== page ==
Miss Mitchell’s Students: Margaretta Palmer

Standing under the canopy of the stars, you can scarcely do a petty deed or think a wicked thought.

Maria Mitchell’s influence reached far and wide and remained strong through many generations of not just her own students but the students of her students.  Her immediate galaxy was of course the women who took her astronomy and mathematics classes at Vassar College.  She instilled in her students a lifelong love of learning and the knowledge that as women, they had the power, strength, and knowledge to be the future of women scientists and educators in the world.  Some would go on to great accomplishments and some would go on to quietly influence other young learners of the world – spreading Maria’s legacy farther afield.

Over the next few blogs, I would like to share with you some of Maria Mitchell’s students.

The third is:

Margaretta Palmer, 1862-1924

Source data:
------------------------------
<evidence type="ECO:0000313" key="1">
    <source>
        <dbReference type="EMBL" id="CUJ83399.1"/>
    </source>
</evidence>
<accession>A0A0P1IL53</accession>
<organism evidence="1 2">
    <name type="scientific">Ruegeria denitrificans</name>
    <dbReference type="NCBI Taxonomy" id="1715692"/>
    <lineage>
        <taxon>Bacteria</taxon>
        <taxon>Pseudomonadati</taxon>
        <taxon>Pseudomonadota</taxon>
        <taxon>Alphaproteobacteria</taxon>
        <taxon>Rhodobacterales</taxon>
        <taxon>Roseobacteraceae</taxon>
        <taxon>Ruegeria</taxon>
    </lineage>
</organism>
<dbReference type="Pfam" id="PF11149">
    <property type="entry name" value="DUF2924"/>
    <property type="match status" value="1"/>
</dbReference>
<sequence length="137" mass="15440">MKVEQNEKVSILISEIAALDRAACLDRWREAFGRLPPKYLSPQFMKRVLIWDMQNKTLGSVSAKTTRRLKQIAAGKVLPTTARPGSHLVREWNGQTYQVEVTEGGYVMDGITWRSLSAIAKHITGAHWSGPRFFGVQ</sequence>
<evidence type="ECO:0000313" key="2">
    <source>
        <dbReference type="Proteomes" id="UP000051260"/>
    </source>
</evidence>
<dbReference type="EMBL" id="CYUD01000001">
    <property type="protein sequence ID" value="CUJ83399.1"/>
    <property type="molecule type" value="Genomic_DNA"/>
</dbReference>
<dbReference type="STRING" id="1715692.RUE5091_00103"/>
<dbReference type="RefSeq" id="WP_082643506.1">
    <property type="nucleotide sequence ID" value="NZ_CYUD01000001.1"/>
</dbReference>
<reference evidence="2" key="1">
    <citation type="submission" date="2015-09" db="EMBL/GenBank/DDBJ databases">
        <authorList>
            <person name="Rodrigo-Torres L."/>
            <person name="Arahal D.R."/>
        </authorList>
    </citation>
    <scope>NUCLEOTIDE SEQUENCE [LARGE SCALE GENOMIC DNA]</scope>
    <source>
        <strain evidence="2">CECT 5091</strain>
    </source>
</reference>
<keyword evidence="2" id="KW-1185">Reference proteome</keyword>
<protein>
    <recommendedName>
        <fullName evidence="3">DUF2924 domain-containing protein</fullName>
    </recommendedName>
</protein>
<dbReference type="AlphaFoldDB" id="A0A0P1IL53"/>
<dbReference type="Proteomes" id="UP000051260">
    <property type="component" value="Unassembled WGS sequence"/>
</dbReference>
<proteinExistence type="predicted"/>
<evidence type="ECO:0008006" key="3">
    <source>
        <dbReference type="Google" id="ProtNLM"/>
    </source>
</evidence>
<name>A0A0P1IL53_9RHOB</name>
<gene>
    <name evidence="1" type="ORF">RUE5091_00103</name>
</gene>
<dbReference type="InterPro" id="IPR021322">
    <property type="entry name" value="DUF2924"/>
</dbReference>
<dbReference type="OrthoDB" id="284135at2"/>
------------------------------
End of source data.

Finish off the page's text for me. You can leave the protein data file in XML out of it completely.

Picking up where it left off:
A classmate of Antonia Maury’s, Palmer graduated in 1887 and served as Maria Mitchell’s assistant for that first year after graduation.  She had taken several of Maria’s astronomy classes.  In 1889, she was hired by the Yale Observatory to serve as an assistant– mirroring the program her classmate, Maury, was doing at Harvard.  She was among the first group of woman admitted to Yale for graduate school, receiving her Ph.D. in 1894 in mathematics – the first woman to earn a PH.D. in mathematics and the first of seven women to earn Ph.D.’s from Yale.  Her    thesis – a recalculation of her professor Maria Mitchell’s comet of 1847 – was a perfect match for this astronomer and mathematician and likely a nod to her Vassar mentor.  Her focus was in computational astronomy which led her to calculate the orbits of many comets that were previously discovered including several by English astronomer Caroline Herschel who was forced, due to her sex, to give much of the credit for her astronomical work to her astronomer brother, William Herschel.  Palmer worked at Yale for her entire career – weathering many tensions and internal fighting – but was able to publish several articles of her own, as well as numerous other publications that she co-authored.